How does access to Google affect our memory and learning? More importantly, how does our belief that we’ll just be able to Google whatever information we might need affect our memory and learning?
In the article ‘Google Effects on Memory’, researchers provide the findings from four different experiments. Through these experiments, they discovered that when faced with difficult questions, people are primed to think about computers, and that when they expect to have future access to the information, they have lower rates of recall for the information itself. Instead, they merely remember where to access it, such as a specific website.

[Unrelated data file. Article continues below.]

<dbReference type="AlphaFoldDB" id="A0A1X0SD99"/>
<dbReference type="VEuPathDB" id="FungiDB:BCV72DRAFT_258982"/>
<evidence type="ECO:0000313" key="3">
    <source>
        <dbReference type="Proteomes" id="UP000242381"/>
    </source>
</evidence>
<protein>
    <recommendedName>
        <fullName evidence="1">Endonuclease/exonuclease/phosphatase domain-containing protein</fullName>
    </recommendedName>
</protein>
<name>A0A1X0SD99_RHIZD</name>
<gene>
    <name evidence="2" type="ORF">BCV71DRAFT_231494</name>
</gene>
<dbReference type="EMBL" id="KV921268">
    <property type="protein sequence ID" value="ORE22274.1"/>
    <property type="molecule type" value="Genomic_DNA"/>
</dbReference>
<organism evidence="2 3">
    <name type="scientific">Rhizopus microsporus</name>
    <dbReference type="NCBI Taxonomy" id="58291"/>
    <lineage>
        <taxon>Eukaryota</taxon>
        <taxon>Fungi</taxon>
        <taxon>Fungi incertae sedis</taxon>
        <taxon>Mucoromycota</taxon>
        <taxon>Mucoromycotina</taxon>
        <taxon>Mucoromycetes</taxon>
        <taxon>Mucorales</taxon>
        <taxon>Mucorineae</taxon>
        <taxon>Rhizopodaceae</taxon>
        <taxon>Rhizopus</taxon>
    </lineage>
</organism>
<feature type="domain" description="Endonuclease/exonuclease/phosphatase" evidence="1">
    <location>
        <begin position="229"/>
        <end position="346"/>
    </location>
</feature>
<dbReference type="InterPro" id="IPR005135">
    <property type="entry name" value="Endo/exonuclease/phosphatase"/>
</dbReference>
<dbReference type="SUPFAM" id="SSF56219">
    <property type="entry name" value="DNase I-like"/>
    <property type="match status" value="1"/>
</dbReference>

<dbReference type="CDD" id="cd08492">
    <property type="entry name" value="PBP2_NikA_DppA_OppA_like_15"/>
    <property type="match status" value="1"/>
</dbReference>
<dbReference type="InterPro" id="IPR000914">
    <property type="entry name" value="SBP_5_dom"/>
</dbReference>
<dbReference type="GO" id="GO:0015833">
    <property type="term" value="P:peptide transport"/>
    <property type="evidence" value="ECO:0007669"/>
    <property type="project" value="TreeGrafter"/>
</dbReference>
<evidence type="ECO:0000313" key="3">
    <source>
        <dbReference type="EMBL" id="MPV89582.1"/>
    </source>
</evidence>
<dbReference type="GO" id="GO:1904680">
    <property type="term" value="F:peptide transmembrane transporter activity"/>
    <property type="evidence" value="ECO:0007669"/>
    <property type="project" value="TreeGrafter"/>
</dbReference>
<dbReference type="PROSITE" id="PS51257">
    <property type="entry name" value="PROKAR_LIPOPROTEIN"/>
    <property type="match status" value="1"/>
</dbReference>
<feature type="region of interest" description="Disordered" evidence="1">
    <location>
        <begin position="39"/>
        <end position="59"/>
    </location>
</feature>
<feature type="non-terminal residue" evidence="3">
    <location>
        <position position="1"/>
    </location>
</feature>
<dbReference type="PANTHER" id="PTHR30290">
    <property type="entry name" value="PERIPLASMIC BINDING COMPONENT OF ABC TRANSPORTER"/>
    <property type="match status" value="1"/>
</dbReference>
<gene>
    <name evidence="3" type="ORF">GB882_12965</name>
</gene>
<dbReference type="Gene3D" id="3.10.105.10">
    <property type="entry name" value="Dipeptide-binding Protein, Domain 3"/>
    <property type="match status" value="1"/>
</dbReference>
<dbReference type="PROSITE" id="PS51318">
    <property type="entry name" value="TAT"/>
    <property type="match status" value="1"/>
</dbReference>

So the question is, how much should we rely upon the internet as a space where information is stored collectively outside ourselves, and how might this impact our teaching? One option is to push back hard and take away all technology. Sometimes this might be the best option. Other times, it may be more beneficial to lean into this, perhaps considering whether answers that can be Googled truly need to be memorized in your field.
Either way, it can be beneficial to be conscious of the impact that tools like Google can have on us. So next time you’re designing an assessment or asking students to memorize information, consider what effect having access to tools such as Google may have for long-term recall of that information.